Proofreading is not a general term for checking a typescript
before publication: it means checking proofs, i.e. pages formatted and
printed from an already prepared typescript; it usually involves correcting
small matters such as spelling errors that have not been spotted earlier.
The process of preparing copy submitted by an author is called copy-editing.
This is (or should be) a far more involved process than proofreading. On the one
hand it involves formatting a document, for example ensuring that styles are
applied consistently in the word-processing program and can be processed
correctly by the printer, and on the other of correcting authorial errors,
omissions, and inconsistencies in areas such as spelling, facts, phrasing, and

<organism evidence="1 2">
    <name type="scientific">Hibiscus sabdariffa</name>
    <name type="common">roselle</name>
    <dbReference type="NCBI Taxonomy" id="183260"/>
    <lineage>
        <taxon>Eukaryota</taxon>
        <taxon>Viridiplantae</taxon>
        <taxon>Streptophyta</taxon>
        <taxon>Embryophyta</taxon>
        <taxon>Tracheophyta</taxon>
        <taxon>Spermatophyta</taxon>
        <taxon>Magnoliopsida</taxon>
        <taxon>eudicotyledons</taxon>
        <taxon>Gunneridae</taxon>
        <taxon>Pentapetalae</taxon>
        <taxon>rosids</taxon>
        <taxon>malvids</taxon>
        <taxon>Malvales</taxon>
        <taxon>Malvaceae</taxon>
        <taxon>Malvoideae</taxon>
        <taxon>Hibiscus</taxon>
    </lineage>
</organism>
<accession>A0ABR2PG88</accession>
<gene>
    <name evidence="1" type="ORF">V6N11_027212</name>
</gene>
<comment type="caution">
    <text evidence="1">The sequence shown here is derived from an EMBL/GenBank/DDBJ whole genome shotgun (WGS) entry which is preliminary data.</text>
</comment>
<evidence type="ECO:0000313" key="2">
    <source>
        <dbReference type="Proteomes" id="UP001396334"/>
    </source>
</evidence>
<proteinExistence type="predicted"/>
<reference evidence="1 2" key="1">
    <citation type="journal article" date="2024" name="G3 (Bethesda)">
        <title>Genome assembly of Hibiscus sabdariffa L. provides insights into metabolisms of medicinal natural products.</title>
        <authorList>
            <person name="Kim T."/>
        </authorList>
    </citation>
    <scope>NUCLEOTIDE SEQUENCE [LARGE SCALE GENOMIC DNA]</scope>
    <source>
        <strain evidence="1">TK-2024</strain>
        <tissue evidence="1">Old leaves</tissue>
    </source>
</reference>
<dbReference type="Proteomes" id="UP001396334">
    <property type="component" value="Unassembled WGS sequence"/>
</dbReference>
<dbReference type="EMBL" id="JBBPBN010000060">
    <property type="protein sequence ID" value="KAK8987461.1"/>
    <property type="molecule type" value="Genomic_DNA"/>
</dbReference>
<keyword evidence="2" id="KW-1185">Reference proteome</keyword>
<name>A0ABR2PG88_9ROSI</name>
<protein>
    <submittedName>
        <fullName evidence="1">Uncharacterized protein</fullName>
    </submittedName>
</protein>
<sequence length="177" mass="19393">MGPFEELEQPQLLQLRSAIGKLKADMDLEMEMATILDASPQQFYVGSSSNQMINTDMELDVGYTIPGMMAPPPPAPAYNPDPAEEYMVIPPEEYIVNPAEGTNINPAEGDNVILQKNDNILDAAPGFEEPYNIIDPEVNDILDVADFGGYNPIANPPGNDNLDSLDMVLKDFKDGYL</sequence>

Typographic design determines how the words will appear on the page –
their size, their font, their colour, their layout.
Page layout overlaps with this, the emphasis being more on the
overall dimensions and appearance of the elements appearing on a page
(typographic design being, by implication, a more creative process aimed at
bringing out a message through the appearance of the words and letters
Typesetting is the application of the design and editorial decisions to the copy, which produces the final version in its finished form ready for printing.
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